[HONG KONG] The dollar struggled to recover sharp losses in Asia on Monday after last week's disappointing US jobs report reduced the chances of an interest rate hike, while the stronger yen sent Japan's Nikkei tumbling.
The US labour department said Friday that May saw the world's top economy create the fewest number of jobs in six years, slashing expectations borrowing costs will rise any time soon.
The news caught off-guard traders who had been expecting the Fed to announce a rise no later than July, with the central bank itself having hinted as such just last month.
The dollar was sent plunging two per cent against both the yen and the euro and it was unable to break out in early exchanges Monday.
The greenback bought 106.73 yen from 106.63 yen in New York but it is still sharply down from levels above 109 yen before the report. The euro dipped to US$1.1348 from US$1.1364 but was also well up from the US$1.1154 reached Thursday.
"The case for a rate hike at this stage remains weak," Matthew Sherwood, head of investment strategy at Perpetual in Sydney, said in an e-mail to clients.
"Even if there are some signs of improving activity it has to be weighed up against the risk of tightening policy too early given that there is little in the toolbox to use should such a move prove to be a policy mistake which triggers an economic downturn." The yen's rise hit Japan's exporters, sending the Nikkei falling 1.1 per cent by the break.
Worries over the state of the world's number-one economy - as well as profit taking after last week's gains - also weighed on Hong Kong, which was off 0.3 per cent. Shanghai was marginally lower and Taipei fell 0.4 per cent, but Sydney was 0.7 per cent higher.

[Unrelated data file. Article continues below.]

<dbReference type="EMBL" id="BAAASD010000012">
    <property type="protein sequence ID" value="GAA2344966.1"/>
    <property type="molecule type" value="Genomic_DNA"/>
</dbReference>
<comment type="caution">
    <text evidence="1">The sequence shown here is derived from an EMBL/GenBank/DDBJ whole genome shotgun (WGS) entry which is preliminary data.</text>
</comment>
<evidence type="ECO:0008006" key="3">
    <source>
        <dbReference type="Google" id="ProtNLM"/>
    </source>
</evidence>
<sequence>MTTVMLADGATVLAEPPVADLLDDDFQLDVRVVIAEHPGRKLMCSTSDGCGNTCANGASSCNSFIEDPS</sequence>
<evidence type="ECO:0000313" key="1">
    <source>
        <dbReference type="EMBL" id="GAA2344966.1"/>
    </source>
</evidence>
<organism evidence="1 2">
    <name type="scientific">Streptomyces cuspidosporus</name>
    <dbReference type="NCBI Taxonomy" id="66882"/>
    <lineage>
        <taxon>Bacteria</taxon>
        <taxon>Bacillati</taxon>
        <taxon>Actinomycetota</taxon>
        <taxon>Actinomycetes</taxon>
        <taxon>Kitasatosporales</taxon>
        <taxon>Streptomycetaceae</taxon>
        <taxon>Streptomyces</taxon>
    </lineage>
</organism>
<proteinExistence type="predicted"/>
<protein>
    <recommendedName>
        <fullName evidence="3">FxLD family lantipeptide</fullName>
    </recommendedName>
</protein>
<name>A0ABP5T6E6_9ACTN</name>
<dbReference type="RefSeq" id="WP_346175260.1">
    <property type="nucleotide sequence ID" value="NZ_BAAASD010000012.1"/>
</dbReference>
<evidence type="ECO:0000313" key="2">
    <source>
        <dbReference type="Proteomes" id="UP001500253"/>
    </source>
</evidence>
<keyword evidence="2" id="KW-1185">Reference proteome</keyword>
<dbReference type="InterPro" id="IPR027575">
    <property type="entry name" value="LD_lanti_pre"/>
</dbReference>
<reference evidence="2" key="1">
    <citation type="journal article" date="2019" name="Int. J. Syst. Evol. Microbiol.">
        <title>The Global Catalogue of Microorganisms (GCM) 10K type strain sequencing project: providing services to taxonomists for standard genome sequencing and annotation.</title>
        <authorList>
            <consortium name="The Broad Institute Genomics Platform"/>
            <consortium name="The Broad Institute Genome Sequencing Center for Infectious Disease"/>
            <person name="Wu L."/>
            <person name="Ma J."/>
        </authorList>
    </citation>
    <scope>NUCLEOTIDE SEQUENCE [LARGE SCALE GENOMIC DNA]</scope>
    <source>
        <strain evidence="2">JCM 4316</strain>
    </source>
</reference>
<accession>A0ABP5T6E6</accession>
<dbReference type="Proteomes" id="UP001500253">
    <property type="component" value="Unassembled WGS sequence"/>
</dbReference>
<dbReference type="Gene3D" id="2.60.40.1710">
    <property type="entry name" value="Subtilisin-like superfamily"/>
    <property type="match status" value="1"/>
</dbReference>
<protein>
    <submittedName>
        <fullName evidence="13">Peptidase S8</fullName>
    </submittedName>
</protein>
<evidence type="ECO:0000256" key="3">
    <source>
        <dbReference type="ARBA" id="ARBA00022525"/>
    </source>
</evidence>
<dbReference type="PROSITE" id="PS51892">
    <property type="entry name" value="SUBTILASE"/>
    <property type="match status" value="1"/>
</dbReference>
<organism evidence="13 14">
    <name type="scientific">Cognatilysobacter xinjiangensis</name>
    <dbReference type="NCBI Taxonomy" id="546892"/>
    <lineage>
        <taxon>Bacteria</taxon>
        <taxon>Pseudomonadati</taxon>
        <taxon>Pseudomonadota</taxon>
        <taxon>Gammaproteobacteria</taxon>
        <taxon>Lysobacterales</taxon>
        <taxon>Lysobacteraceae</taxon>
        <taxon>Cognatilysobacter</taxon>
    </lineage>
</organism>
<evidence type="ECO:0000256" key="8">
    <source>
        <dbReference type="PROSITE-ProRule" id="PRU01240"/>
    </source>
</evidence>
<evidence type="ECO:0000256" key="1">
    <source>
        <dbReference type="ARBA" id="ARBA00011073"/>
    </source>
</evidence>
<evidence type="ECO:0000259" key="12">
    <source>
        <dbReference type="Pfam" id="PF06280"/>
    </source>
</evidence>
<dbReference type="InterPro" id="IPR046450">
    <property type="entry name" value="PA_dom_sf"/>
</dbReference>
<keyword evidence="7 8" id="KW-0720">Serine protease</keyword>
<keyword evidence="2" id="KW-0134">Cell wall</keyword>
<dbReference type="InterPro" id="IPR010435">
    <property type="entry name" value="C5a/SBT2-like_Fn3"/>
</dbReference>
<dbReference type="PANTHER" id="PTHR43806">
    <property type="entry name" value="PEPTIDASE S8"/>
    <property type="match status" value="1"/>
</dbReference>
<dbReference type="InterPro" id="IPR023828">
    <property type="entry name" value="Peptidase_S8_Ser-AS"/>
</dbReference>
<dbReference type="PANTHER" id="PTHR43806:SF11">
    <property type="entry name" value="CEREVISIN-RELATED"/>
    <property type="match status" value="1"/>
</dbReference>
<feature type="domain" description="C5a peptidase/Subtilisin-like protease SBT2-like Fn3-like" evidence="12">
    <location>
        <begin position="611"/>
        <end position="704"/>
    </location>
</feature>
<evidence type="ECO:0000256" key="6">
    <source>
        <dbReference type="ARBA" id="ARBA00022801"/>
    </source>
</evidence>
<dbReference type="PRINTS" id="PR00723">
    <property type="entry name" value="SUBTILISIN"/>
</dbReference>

However, the dollar rallied against the British pound after opinion polls at the weekend showed more people saying they will vote to leave the European Union at this month's referendum.
Surveys by the Guardian, its sister paper the Observer, and ITV all had the leave camp picking up momentum ahead of the June 23 poll. The pound was at US$1.4389 from US$1.4515 on Friday in New York.
There is widespread expectation that a break from the 28-country union would spur significant market turmoil and slow or stall the British economy.
The dollar's broad weakness supported oil prices, which held around the US$50 mark despite Opec's decision last week not to embark on any production cuts.
Brent was up 0.6 per cent at $49.96 and West Texas Intermediate gained 0.8 per cent to US$49.03.